A report from the School of Pharmacy , in London, points to new figures from the WHO showing that 30 per cent of medicines supplied in developing countries are fake.
In eastern European countries the proportion is 10 per cent, while in wealthier areas such as the UK less than 1 per cent of medicines supplied are counterfeits.
But of the 25 new UK cases being investigated by the Medicines and Healthcare products Regulatory, three involve fake treatments being supplied via the legal NHS medicines supply chain.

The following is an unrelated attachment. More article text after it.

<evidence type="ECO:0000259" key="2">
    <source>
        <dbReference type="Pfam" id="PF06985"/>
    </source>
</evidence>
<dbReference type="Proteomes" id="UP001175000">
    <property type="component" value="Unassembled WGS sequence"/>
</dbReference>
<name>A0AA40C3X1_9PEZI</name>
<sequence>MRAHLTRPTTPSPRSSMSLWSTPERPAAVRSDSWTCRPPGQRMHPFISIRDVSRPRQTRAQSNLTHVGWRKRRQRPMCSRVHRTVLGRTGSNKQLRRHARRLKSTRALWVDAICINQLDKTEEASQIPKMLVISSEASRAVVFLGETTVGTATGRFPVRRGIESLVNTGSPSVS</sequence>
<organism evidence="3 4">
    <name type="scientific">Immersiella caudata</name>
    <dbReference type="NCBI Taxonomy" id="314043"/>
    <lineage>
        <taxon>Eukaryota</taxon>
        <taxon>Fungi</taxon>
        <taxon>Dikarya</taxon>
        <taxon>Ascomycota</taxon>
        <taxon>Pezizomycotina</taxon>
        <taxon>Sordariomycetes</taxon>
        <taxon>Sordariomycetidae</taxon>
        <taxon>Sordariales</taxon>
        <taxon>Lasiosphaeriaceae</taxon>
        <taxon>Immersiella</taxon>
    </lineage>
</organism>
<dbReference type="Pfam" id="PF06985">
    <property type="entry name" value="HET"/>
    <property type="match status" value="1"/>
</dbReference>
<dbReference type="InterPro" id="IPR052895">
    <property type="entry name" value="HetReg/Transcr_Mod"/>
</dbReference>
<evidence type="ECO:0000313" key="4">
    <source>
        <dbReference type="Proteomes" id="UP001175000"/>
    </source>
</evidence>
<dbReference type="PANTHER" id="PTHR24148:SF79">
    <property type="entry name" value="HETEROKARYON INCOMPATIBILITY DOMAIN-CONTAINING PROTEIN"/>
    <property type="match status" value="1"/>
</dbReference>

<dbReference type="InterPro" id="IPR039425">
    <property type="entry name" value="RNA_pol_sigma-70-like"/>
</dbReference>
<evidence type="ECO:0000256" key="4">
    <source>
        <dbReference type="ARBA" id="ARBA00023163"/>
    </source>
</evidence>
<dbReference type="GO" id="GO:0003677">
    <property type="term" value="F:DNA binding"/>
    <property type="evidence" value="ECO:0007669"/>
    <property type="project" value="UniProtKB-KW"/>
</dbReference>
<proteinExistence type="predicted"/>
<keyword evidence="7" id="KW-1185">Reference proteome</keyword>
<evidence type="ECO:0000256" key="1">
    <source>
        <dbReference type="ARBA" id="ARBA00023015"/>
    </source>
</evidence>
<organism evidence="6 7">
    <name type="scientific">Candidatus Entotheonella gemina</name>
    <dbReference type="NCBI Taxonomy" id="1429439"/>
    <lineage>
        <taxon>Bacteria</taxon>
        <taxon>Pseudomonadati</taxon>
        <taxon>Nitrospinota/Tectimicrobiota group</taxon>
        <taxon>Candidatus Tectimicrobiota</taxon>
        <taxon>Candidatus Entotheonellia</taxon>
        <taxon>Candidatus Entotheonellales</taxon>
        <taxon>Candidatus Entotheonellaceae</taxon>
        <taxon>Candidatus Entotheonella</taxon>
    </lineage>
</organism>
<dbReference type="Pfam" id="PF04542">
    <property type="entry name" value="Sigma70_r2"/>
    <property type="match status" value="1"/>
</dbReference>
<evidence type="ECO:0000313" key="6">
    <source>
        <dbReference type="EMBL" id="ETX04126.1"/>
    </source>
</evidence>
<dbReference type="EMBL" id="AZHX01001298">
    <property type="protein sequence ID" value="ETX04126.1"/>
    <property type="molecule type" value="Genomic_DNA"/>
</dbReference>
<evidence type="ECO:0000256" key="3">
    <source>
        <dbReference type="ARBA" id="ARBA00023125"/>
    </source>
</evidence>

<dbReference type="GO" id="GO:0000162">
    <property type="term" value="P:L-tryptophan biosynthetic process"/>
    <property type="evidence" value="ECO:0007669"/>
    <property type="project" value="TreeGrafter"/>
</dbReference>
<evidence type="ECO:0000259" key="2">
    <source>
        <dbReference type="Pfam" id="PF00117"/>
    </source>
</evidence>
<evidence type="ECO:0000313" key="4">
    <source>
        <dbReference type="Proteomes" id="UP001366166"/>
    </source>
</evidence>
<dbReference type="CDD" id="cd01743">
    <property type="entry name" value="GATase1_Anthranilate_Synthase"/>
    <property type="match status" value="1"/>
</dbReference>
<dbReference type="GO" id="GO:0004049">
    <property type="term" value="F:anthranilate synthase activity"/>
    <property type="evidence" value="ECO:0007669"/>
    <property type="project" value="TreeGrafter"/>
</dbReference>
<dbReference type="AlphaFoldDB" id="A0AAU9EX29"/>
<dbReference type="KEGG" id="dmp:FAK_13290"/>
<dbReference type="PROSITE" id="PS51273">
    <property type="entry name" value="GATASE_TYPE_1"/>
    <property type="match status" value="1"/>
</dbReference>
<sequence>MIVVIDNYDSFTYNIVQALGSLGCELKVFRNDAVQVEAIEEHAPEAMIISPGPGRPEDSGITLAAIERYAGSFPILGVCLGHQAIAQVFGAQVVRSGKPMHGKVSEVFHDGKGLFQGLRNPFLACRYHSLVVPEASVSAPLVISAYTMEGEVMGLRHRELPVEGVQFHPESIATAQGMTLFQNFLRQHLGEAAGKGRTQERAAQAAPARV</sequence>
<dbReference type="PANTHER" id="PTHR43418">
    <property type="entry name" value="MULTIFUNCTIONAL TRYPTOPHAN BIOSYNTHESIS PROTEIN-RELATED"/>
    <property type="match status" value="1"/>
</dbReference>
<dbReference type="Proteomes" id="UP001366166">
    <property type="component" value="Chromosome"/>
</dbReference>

Professor David Taylor, author of the Trick or Treat report, said: ‘Compared to the harm done by medicines counterfeiting in Africa and Asia, Europe is relatively safe.
‘But there are growing risks which will get worse if, for example, people believe that they cannot get new medicines that may benefit them for conditions such as cancer, dementia or influenza from publicly funded services.’
The School of Pharmacy report calls for stronger legal penalties for medicine counterfeiting, greater freedom of regulated medicines information provision in Europe, and better controls over internet pharmacy and medicines trading.